TIGHAR has long bought into the theory that Earhart and her navigator Fred Noonan landed on Nikumaroro Island after failing to find Howland Island, their intended destination about 640 kilometers (400 miles) northwest.
The group had collected artifacts from the island – including fragments of US skin care products, parts of a folding pocket knife, and traces of campfires – which seemed to back up the idea that the two of them lived as castaways for some time before succumbing to either starvation or dehydration on the freshwater-lacking atoll.
The group point out that Earhart made around 100 distress calls from somewhere in the western Pacific between July 2 and 6, which they say rules out the possibility that her plane crashed.
“We speculate Noonan died early on as she reported him being injured in the initial distress calls,” TIGHAR’s executive director Ric Gillespie told CNN.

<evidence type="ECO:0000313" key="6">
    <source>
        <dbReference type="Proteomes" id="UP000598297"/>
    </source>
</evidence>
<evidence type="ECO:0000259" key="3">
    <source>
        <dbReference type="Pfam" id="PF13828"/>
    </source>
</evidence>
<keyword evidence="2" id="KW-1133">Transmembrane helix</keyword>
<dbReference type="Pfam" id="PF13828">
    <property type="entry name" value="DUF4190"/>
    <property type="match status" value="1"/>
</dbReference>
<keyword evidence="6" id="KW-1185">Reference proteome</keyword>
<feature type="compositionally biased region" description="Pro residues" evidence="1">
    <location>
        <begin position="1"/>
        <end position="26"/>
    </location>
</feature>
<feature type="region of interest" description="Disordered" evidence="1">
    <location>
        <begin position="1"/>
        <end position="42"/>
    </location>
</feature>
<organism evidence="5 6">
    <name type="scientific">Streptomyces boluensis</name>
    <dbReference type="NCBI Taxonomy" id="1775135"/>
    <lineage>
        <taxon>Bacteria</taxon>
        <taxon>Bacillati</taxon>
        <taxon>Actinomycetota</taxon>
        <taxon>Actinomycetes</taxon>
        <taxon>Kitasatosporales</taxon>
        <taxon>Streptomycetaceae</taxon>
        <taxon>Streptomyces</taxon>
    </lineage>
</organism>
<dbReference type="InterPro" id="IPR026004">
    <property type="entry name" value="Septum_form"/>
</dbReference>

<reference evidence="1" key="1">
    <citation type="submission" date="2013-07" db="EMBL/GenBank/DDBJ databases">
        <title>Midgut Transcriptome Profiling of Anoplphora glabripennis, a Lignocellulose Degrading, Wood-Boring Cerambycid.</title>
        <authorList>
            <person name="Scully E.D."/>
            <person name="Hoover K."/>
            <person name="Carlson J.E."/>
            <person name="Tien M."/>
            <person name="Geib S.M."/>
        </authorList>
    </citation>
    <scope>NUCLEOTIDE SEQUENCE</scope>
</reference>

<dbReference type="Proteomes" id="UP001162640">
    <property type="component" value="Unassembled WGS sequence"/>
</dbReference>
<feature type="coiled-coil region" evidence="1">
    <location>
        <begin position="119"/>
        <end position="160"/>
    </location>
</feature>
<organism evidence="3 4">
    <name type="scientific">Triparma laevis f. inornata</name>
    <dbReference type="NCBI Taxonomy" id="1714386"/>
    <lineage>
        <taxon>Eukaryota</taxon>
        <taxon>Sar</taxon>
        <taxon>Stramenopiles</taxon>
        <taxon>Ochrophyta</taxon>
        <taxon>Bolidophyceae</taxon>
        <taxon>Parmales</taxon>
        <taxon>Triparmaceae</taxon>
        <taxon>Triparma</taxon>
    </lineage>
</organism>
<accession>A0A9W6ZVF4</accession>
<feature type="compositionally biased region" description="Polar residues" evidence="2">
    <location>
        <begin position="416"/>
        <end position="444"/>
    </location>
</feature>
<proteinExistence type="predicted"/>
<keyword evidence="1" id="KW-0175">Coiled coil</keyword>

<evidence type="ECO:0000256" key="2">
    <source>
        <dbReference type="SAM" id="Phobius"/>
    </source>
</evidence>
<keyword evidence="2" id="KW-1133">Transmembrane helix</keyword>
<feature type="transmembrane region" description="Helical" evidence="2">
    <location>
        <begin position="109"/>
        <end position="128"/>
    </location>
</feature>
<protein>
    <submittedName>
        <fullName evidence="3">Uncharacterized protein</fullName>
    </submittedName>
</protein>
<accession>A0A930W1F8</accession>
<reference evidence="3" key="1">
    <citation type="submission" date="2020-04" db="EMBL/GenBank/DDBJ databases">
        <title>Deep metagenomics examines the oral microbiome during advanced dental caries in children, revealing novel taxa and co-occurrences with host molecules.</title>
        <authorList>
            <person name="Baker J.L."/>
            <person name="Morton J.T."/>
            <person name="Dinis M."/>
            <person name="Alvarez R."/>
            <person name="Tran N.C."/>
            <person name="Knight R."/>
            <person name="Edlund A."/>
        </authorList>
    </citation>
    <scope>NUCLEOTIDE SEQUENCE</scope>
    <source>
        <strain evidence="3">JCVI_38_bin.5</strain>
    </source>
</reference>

The remains of her plane and Noonan have never been recovered, and it’s likely they were quickly dragged into the sea by powerful wave action. This meant that, if this somewhat fantastical – but entirely plausible – story is true, Earhart‘s last few weeks alive were unfathomably lonely.
It’s unlikely she would have regretted her choices though. “Flying might not be all plain sailing,” she once said, “but the fun of it is worth the price.”
The small island of Nikumaroro. Google Earth